Chinese turbine manufacturer secures deal to supply wind turbines to Ireland

Published :?Wednesday, July 6th, 2011?
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Category :?Energy?
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A week of industrial-scale initiatives in wind and solar had as its highlight Chinese turbine manufacturer Sinovel¡¯s capture of a deal to supply 1GW of turbines to Ireland. The transaction will be by far the largest coup for a Chinese wind turbine maker in Europe so far, and will create some anxiety in countries such as Germany, Spain and Denmark that have established turbine assembly industries.

Sinovel will supply the machines for €1.5 billion ($US2.2 billion) worth of wind farms under development over the next five years by Irish company Mainstream Renewable Power.

Mainstream, headed by Eddie O¡¯Connor, the entrepreneur behind Airtricity, one of the most active wind farm developers of the last decade, says it will get debt finance for the new projects from China Development Bank, the state-owned lender.

The deal between Mainstream and Sinovel will shine a spotlight on the dilemma facing political leaders in Europe and North America over the supply of renewable energy technology. China produces many of the cheapest wind turbines and solar panels in the world, providing the opportunity for countries to install low-cost renewable power. On the other hand, importing Chinese hardware will not create the ¡°green jobs¡± that politicians crave.

Sinovel is attempting to assuage this concern by raising the prospect of inward investment in Ireland, or nearby. Lecheng Li, the company¡¯s senior vice president, said:¡°As we gain certainty on project execution schedules, we will review our plans for localising operation and maintenance activities as well as possible component manufacturing.¡±

Ireland is not the first European country to see the prospect of the installation of Chinese-made turbines. In April, Sinovel agreed to team up with Athens-based Public Power Corporation to develop wind farms in Greece.

And the US has been the scene of a number of deals involving Chinese turbine makers in the last two years. Mainstream is developing a 106.5-megawatt project in Illinois with China¡¯s Xinjiang Goldwind Science & Technology, and Goldwind also has projects in Minnesota, Ohio and Rhode Island.

Elsewhere in the clean energy sector last week, many of the big moves also involved large-scale use of established technology.

GP Joule, a German developer of solar plants, said it is about to complete the largest photovoltaic project in its home country for €140 million ($US203 million). The project, located on an old open-cast mining site in eastern Germany, will comprise 300,000 solar panels and 2,555 inverters.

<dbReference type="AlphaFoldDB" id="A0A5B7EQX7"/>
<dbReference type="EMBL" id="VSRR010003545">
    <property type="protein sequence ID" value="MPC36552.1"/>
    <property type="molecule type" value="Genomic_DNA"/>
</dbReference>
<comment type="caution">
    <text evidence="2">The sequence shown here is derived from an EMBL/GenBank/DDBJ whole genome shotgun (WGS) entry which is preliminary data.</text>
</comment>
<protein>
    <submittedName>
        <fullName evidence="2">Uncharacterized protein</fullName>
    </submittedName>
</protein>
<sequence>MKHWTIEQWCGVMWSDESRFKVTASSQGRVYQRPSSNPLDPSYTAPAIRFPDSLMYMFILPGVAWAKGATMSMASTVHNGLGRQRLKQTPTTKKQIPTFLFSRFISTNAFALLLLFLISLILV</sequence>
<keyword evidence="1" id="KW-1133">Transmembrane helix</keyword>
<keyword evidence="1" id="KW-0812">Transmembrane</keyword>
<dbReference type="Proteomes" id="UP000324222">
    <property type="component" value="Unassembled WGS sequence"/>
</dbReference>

The company will deliver the 70MW plant in Meuro in the eastern state of Brandenburg to Berlin-based Unlimited Energy in the next few weeks, it said in a statement. Debt for the project was provided by HSH Nordbank.

Even bigger deals last week saw Danish project developer Dong Energy sign a long-term supply contract with Bladt Industries for 600 offshore wind turbine foundations, enough to support 2.2GW to 3.6GW of capacity ¨C and US thin-film module maker First Solar secure USD 4.5bn in loan guarantees from its government for three projects totalling 1.3GW it is developing in California.

Last week¡¯s crop of large-scale deployment deals may have contributed to a slightly brighter performance by clean energy stocks. The WilderHill New Energy Global Innovation Index, or NEX, which tracks the performance of 98 stocks worldwide, rallied from 198.42 at the close of the previous week to 207.07 on Friday 1 July.

However the NEX remains well below its 2011 high of 237.33 reached in early April, and less than half its all-time high of 468.75, established in November 2007.

Worries about future subsidy support for renewable energy, and about fierce competition between manufacturers ¨C evidenced by Sinovel¡¯s deal in Ireland ¨C have combined to make investors wary of buying clean energy stocks.

The background international diplomacy on measures to tackle climate change is not doing much to boost appetite for clean energy shares either.

Last week, the debate continued to rage between Europe and international airlines over the European Union¡¯s plan to include air travel in its Emission Trading Scheme from next year. Meanwhile, figures from Brazil showed that deforestation in the Amazon region doubled in June as farmers gambled on an amnesty for illegal logging.